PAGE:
Please Wait...

Mineral Processing to Elemental Science in The Medieval World: India And Europe

Mineral Processing to Elemental Science in The Medieval World: India And Europe
$43.00
Item Code: NAD001
Author: Arun Kumar Biswas
Publisher: The Asiatic Society
Edition: 2011
ISBN: 9788192061528
Pages: 427
Cover: Hardcover
Other Details: 9.0 Inch X 6.0 Inch
weight of the book: 664 gms
About the Book

This dissertation seeks to critically review the birth and progress of mineral processing to modem chemistry during the three momentous centuries (lGthto 181h) in medieval Europe. It has been necessary to record as a prelude, the progress on minerals, metals and chemistry in the ancient and medieval India, and to review the thirteenth century mineral processing text Rasa-Ratna-Samuccaya. since the 13 century marked the transition in the medieval world: decline of the Indian and Arab sciences, the Mongol invasion and the gradual ascent of the West.

Georgius Agricola’ s (1494-1555) monumental work De Re Metallica signified not only a turning point in the annals of mineral processing, but also the first ever questioning of alchemy. What was the nature of scientific renaissance of Europe which permitted the early development of modem astronomy, but not of modem chemistry for two centuries, till Lavoisier showed us the way? The author has examined this question in detail, and also another in a thread bare fashion: why scientific renaissance did not occur in India when it took place in Europe.

This monograph contains numerous illustrations for which we are deeply indebted to various pioneers such as the M.I.T. Archives, the Dover Publication, New York etc. The present author has designed the JACKET of the book displaying three illustrations : (1) the first ever 16th century German stamp mill for mineral comminution driven by natural water power, (2) the 13 century Indian vmtãka müsi, brm;al-shaped retort, used for reduction of zinc ore and downward distillation of the metal (scientifically investigated by the present author at the IIT, Kanpur during the 1980’s), and (3) Lavoisier’s apparatus (1789) demonstrating absorption of the ‘oxygen’ part in air in heated mercury, and calcinations of the resultant mercuric oxide to produce the identical quantity of the first ever christened modem element.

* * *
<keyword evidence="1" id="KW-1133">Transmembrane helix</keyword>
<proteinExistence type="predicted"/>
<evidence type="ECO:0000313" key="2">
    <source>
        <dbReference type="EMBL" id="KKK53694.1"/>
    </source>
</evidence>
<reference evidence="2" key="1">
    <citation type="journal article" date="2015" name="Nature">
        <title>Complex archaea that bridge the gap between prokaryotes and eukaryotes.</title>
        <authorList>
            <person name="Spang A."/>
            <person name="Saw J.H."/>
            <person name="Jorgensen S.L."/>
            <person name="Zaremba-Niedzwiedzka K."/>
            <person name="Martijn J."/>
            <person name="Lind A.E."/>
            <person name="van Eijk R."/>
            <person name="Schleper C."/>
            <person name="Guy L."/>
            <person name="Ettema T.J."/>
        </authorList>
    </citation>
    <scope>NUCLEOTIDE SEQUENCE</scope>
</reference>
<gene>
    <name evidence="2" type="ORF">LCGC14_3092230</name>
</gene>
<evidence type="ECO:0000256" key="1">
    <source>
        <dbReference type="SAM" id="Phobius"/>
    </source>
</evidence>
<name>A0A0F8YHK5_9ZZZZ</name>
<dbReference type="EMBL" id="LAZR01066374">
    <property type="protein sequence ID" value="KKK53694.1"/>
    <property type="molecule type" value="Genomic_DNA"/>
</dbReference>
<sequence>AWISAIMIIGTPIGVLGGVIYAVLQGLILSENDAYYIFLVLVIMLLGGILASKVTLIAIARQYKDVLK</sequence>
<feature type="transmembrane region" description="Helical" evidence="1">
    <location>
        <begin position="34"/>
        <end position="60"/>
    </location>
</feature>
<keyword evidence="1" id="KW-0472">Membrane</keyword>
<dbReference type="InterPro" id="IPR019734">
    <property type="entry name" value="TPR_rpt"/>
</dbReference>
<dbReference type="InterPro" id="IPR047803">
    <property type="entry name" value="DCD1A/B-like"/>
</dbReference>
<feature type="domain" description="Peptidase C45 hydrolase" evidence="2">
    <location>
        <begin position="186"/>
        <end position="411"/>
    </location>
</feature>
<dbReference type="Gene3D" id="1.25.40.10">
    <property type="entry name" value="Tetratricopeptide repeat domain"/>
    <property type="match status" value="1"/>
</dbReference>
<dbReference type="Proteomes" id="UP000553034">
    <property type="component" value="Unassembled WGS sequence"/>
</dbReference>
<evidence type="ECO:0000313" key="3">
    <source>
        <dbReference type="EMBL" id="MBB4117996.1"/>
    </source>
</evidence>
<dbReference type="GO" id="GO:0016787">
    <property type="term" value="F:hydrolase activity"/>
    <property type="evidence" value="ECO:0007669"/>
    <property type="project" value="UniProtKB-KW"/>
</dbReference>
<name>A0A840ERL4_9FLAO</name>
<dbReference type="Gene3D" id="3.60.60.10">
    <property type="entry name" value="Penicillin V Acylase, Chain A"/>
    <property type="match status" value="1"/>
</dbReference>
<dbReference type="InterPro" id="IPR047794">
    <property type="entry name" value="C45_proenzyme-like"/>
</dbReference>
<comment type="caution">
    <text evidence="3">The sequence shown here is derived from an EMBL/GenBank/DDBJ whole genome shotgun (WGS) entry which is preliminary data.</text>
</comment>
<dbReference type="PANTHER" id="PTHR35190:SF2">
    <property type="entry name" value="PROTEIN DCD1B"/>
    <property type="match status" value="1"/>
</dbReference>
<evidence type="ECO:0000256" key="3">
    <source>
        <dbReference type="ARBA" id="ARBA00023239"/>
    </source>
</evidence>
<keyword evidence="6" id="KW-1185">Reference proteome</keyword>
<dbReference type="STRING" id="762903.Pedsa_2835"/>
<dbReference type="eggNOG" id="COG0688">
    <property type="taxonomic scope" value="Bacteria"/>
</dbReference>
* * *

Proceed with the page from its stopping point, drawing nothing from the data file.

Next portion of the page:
About the Author

Prof. Dr. Arjun Kumar Biswas (1934-) has specialized in several areas professionally Applied Chemistry Mineral Engineering Metallurgy History of Science and Civilization and Sri Ramakrishna Vivekananda Literature.

A student at the Calcutta University and the Massachusetts Institute of technology USA the author has been a Prof. at the Indian Institute of technology Kanpur (1963-1995) the Mahendralal Sircar Research Prof. in History of Science at the Asiatic Society Kolkata (1995-2001) Visiting Prof. at the Indian Institute of Advanced Study Shimla (2002) the Emeritus AICTE fellow at the Jadavpur University (2001-2004) and the INSA history of Science Research fellow (2004-10).